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A Post About "Creative Ownership"

ROBIN HOOD, a novelization by David B. Coe Today's post can be found at http://www.sfnovelists.com, the group blog on speculative fiction that I maintain along with a group of over one hundred published authors of science fiction and fantasy.  The post is called "ROBIN HOOD and 'Creative Ownership'".  I hope you enjoy it.

And for those of you who are wondering, ROBIN HOOD, my novelization of the Ridley Scott movie, starring Russell Crowe and Cate Blanchett, will be released next Tuesday, April 27.  The movie is scheduled for release in theaters on May 14.

And for those of you who'd like to try to win a signed copy of the book, there is a contest underway at my website right now.  So visit the site, answer the very simple question on the contests page, and maybe you'll win!


Apr. 23rd, 2010 05:31 pm (UTC)
I actually think that ownership comes from character more than anything else, which is why a) writing someone else's characters is so hard, and b) my way into the book at last was through the people I used as POV voices. So, yeah, I think you can own your stories. That's not to say yours isn't a legitimate question. I also think the "There are only 7 story ideas" thing (or whatever the number is) only works if you zoom out form the story so much that you have a bare-bones, one sentence summary. "Boy meets girl, falls in love, loses girl, gets her back." That sort of thing. On that level, yeah I'm sure that every book or movie or play ever made could fit into one category or another. But as soon as you zoom in a little, and get into a detail or two, that homogeneity is exploded.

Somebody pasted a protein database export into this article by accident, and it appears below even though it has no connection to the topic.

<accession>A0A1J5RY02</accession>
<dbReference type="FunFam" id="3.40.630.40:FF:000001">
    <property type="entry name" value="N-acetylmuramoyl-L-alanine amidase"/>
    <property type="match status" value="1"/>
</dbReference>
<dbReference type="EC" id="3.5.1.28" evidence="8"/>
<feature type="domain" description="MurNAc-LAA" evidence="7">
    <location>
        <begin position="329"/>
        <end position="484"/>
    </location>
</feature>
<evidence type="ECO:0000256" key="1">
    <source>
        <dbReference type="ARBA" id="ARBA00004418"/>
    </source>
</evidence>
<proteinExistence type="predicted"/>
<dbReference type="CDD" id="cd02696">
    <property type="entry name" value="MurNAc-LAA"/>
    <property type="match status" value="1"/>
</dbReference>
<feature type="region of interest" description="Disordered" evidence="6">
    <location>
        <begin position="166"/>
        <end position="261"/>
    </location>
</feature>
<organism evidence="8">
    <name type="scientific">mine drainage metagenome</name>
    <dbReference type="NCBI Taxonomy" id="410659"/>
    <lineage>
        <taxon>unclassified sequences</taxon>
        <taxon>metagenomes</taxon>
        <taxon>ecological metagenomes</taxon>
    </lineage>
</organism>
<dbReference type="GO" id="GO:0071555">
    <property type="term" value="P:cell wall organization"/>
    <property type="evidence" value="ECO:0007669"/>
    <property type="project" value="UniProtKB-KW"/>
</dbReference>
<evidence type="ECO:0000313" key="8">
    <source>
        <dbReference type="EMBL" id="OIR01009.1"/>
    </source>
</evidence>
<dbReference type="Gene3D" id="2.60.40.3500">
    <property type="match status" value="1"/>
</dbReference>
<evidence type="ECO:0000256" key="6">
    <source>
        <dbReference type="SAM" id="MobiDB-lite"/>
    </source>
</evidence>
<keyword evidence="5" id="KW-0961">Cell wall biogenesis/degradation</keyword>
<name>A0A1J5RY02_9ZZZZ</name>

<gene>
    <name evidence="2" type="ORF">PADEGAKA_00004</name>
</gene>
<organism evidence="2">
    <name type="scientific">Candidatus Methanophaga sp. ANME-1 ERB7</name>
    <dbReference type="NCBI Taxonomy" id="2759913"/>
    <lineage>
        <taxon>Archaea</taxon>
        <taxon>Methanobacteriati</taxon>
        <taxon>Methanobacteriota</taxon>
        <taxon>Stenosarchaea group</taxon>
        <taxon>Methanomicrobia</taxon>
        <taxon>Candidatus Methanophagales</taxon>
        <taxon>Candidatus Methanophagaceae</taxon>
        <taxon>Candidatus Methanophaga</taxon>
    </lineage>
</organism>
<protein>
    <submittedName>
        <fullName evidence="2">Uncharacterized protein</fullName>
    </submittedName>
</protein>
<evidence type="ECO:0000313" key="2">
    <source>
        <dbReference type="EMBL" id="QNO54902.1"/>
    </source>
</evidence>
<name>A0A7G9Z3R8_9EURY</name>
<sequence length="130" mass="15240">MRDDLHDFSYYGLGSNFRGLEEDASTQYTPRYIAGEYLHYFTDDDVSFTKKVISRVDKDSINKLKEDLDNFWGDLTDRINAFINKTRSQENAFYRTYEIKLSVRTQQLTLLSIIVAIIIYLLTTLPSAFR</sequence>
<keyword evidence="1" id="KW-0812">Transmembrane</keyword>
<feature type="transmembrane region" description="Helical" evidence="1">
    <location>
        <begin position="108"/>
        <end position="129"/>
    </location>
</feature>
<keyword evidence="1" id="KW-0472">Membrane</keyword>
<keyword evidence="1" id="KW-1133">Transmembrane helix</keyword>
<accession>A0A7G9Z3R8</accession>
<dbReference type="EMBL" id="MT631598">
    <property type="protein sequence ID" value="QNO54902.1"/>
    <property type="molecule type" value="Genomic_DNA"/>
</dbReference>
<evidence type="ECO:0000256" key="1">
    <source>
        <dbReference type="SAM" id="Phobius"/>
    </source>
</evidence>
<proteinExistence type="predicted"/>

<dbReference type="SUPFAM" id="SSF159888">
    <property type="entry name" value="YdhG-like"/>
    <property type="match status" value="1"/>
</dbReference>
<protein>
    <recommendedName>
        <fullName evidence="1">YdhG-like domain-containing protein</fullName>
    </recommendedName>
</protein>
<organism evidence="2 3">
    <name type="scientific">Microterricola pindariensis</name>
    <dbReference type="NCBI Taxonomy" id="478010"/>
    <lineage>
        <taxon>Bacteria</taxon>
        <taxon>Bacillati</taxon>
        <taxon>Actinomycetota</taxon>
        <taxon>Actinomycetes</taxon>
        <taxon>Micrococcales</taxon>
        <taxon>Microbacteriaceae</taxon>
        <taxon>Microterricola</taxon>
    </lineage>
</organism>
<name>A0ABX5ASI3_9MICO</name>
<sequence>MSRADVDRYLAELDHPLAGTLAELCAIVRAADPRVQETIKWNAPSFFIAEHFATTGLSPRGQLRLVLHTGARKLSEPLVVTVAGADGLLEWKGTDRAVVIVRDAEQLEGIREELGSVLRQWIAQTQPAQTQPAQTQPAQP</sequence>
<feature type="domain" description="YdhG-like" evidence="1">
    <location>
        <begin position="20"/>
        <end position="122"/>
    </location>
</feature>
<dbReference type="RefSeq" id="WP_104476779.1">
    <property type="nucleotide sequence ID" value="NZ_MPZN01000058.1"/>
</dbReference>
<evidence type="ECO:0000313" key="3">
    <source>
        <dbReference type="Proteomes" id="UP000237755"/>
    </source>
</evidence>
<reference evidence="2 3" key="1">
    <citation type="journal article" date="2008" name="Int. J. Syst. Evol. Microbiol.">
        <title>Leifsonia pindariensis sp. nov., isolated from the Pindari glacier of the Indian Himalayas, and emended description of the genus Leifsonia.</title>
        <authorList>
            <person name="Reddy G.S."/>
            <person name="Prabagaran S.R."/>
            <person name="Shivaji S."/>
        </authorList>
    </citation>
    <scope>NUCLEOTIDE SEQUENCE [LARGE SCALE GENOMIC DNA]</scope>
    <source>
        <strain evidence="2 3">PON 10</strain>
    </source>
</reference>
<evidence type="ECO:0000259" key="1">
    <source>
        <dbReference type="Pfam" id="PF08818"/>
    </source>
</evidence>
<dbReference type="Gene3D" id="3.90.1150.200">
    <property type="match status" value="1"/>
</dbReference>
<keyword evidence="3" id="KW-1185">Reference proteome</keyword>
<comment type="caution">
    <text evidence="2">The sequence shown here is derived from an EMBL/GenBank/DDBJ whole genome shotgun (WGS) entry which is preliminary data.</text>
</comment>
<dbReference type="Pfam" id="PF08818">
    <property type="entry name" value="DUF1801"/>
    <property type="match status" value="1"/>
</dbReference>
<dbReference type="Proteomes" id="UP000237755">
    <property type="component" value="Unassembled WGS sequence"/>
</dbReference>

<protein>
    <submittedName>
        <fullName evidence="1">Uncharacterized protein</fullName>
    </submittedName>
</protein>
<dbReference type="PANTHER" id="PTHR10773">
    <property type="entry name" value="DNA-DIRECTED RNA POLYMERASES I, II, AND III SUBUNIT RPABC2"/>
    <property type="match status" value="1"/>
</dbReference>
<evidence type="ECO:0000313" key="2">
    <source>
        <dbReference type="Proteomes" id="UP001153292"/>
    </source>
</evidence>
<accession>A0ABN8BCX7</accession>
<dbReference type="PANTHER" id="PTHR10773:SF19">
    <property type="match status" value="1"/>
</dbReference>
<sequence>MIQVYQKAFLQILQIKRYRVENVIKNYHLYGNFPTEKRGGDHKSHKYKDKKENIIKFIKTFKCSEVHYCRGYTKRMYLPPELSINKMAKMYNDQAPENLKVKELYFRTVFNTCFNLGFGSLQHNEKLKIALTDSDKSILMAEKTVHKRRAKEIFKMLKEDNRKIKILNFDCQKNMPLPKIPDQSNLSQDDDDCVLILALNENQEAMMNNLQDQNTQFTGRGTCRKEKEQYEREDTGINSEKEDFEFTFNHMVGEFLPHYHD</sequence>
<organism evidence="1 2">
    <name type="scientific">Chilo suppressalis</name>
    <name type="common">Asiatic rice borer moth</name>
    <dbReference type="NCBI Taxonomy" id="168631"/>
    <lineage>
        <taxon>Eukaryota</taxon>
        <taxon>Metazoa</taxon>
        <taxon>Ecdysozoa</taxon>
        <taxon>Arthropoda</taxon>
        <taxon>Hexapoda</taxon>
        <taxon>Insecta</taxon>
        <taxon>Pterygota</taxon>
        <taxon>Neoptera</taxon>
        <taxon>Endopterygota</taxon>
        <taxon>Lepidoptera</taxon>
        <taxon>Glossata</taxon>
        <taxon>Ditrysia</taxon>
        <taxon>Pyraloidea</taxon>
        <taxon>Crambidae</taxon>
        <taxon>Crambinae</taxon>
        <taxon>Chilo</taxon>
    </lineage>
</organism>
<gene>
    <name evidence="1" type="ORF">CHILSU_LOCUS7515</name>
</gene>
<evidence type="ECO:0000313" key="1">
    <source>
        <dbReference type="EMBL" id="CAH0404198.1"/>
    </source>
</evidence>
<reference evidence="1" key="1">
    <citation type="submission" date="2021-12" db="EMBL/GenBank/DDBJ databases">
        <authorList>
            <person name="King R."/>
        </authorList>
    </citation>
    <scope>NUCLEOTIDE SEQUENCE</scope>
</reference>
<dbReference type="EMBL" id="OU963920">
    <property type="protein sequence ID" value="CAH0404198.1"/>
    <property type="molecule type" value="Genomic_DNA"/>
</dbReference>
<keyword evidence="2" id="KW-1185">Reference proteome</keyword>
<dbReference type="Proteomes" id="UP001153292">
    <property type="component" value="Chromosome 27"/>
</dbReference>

And, Hey! I don't self-promote THAT much! Not like some people (I'm lookin' at you Sarah Palin....)

Thanks for the comment, H. You have a great weekend, too.


Australia, Ghost Gum
David B. Coe

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